Henry Ford, by Lee Iococca

Henry Ford and the Rise of the U.S. Middle Class , Re-Imanging Economics

A century after Henry Ford, middle class does less to drive economy, NYT, David Leonhardt

Working class needs a rebooting, Harold Meyerson, Washington Post,

Featured Recipe    Tortellini Soup with Garden Vegetables

 It has turned unseasonably cool here the last few days. Cool enough for some soup. Nothing warms like a bowl of hot soup on a cold and gloomy day. Some good hot chicken broth is almost as good as sunshine.

I love this recipe because it is surprisingly very tasty for canned broth and for such a short cooking time. And never have 1 stalk of celery and 1 carrot gone so far.

And if you don’t over sauté the carrots and celery, they will be nice and crunchy when you eat the soup.

I also like it because you can easily make this on your busiest week night as it only takes about 30-40 minutes from start to finish.

This soup goes very well with the Tri-Color Pasta Salad I shared last week. It is also good by itself served with a salad and some crusty bread and butter.

This is what you will need for 4 people:

1 stalk of celery

1 medium carrot

2 cloves garlic

2 tablespoons butter

3 cans chicken broth

8 ounce package cheese tortellini

1 cup frozen peas

3 green onions

Salt & pepper to taste

Optional: Parmesan cheese

NOTE: If I have left over mushrooms in the fridge I slice a couple and add them to the broth along with the peas. The soup always looks so pretty, elegant even, with the addition of a few mushroom slices. But alas I did not have any in the fridge today.

Here is what you do:

Clean vegetables and peel the carrot.

Dice the celery and the carrots.  Also slice the green onions and reserve for garnish.

Melt the butter in a large pot. Add the celery, carrot,  and a pinch of salt and sauté.

Peel the garlic and using  a press add the pressed garlic to the pan, stir and sauté the veggies till tender about 5-7 minutes.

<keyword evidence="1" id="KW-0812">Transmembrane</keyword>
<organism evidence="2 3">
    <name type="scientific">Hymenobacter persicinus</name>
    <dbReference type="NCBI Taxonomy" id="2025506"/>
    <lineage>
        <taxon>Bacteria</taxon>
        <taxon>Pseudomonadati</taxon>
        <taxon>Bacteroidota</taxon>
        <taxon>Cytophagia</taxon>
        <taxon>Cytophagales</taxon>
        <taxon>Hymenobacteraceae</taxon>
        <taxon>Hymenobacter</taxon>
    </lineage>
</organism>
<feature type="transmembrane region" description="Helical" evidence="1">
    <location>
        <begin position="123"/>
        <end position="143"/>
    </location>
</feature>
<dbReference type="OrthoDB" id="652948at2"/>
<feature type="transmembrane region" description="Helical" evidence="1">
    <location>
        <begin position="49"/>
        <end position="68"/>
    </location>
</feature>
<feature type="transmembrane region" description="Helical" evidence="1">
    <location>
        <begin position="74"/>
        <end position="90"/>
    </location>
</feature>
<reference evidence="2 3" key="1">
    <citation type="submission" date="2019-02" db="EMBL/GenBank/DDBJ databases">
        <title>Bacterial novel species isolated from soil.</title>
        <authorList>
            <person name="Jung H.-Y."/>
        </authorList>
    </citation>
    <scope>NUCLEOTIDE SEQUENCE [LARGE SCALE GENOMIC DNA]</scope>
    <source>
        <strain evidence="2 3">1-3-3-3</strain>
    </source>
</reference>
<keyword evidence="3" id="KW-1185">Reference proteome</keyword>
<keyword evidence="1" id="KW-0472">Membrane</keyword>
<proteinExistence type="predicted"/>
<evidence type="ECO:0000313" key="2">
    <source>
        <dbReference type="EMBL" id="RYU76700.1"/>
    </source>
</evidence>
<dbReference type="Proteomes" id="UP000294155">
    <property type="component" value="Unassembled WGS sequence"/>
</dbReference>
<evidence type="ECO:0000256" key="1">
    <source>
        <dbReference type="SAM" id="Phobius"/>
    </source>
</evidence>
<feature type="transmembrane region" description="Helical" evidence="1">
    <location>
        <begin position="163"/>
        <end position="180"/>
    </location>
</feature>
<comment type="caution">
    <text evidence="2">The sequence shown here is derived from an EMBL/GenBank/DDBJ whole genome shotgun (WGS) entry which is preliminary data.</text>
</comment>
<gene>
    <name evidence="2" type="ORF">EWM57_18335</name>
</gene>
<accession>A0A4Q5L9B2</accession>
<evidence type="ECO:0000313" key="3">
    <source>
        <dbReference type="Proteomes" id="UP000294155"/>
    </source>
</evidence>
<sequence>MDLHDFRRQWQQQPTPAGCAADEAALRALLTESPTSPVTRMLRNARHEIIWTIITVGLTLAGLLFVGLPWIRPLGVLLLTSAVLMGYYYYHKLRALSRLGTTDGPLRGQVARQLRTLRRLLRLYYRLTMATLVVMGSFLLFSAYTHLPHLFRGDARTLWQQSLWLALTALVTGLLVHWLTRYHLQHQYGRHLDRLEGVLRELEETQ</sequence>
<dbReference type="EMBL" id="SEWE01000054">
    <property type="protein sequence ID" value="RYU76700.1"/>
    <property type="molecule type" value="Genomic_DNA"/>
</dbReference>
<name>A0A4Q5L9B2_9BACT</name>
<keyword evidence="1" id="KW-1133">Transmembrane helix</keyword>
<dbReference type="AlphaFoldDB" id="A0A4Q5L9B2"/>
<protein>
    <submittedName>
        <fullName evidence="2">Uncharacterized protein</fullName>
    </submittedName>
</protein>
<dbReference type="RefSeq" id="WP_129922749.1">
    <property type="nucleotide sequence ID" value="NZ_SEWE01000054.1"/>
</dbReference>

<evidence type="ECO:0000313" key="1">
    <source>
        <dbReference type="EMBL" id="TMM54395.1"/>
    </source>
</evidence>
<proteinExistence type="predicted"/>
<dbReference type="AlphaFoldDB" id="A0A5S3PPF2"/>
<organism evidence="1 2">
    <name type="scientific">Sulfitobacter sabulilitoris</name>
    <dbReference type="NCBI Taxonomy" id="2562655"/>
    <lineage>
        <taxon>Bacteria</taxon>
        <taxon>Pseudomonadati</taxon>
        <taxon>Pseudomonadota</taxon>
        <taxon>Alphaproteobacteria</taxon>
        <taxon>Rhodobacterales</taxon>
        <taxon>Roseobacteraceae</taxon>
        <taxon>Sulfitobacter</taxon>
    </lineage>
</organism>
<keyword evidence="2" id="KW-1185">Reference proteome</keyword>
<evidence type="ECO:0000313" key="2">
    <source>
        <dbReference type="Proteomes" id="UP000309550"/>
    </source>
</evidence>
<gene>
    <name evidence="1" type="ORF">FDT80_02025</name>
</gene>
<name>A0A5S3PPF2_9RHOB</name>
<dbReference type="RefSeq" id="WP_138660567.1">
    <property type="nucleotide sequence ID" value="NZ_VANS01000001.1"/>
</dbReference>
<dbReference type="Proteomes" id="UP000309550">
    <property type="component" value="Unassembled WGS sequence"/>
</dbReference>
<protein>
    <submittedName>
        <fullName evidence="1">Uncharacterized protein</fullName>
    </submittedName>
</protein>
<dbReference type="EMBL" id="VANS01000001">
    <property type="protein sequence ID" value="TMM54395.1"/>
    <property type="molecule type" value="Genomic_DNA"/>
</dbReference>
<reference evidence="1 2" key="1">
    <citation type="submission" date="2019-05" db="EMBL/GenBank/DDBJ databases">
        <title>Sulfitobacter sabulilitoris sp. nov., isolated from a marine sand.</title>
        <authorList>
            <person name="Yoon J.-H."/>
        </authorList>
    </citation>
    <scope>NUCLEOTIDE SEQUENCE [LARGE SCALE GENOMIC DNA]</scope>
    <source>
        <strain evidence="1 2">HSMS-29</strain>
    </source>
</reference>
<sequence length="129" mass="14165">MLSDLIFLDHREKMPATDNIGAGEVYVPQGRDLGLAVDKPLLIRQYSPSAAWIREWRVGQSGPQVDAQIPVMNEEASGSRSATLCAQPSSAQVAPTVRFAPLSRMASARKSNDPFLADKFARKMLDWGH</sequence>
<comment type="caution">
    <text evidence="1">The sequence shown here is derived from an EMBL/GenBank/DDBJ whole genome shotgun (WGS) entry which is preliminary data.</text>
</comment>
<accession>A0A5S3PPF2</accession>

Add the chicken broth and bring to a boil, that is until you just see bubbles forming in the broth.

Then add the tortellini and cook for 3 minutes.

Reduce the heat and stir in the peas. (And the mushrooms if you have any and are using. You will only need 2 or 3 mushrooms.)

Simmer until the tortellini is cooked, another 3-5 minutes.

Check for seasonings. Add more salt if necessary and the pepper if you are using.

Portion the soup into warm bowls, add some green onion slices and sprinkle some of the cheese on top if using.

Serve with a salad and some crusty buttered bread.

Bon appétit!!!


1 stalk of celery                                $0.16

1 medium carrot                               $0.13

2 cloves garlic                                   $0.10

2 tablespoons butter                          $0.26

3 cans chicken broth                          $1.50

8 ounce pck cheese tortellini               $3.88

1 cup frozen peas                              $1.00

3 green onions                                   $0.15

Salt & pepper to taste

Optional: Parmesan cheese               $0.24

Total cost = $6.42
Cost per person = $1.60

Quote of the Day … .. from Henry Ford, of course!

Speculation is only a word covering the making of money out of the manipulation of prices, instead of supplying goods and services.

Henry Ford